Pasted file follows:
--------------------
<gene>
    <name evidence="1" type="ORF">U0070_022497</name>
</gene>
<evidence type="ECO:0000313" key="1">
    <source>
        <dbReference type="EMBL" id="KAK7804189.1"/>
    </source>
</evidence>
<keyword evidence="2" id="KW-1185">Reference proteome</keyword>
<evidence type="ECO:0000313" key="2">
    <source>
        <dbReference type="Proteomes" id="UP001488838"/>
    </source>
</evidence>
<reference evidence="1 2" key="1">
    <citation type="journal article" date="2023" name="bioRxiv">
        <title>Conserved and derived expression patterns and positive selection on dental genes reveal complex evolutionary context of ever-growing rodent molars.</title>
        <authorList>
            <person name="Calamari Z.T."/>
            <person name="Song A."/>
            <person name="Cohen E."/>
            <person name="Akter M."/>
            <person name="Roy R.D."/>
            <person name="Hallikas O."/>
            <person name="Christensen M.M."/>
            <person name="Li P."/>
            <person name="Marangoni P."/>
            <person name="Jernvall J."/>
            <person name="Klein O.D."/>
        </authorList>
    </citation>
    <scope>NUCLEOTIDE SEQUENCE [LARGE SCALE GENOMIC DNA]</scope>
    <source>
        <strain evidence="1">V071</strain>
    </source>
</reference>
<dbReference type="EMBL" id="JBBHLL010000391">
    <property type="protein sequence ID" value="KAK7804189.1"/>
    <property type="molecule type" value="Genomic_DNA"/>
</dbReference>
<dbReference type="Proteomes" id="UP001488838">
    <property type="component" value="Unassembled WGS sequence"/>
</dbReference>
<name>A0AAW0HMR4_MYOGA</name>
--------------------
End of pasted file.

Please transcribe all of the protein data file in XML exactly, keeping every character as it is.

<gene>
    <name evidence="1" type="ORF">U0070_022497</name>
</gene>
<evidence type="ECO:0000313" key="1">
    <source>
        <dbReference type="EMBL" id="KAK7804189.1"/>
    </source>
</evidence>
<keyword evidence="2" id="KW-1185">Reference proteome</keyword>
<evidence type="ECO:0000313" key="2">
    <source>
        <dbReference type="Proteomes" id="UP001488838"/>
    </source>
</evidence>
<reference evidence="1 2" key="1">
    <citation type="journal article" date="2023" name="bioRxiv">
        <title>Conserved and derived expression patterns and positive selection on dental genes reveal complex evolutionary context of ever-growing rodent molars.</title>
        <authorList>
            <person name="Calamari Z.T."/>
            <person name="Song A."/>
            <person name="Cohen E."/>
            <person name="Akter M."/>
            <person name="Roy R.D."/>
            <person name="Hallikas O."/>
            <person name="Christensen M.M."/>
            <person name="Li P."/>
            <person name="Marangoni P."/>
            <person name="Jernvall J."/>
            <person name="Klein O.D."/>
        </authorList>
    </citation>
    <scope>NUCLEOTIDE SEQUENCE [LARGE SCALE GENOMIC DNA]</scope>
    <source>
        <strain evidence="1">V071</strain>
    </source>
</reference>
<dbReference type="EMBL" id="JBBHLL010000391">
    <property type="protein sequence ID" value="KAK7804189.1"/>
    <property type="molecule type" value="Genomic_DNA"/>
</dbReference>
<dbReference type="Proteomes" id="UP001488838">
    <property type="component" value="Unassembled WGS sequence"/>
</dbReference>
<name>A0AAW0HMR4_MYOGA</name>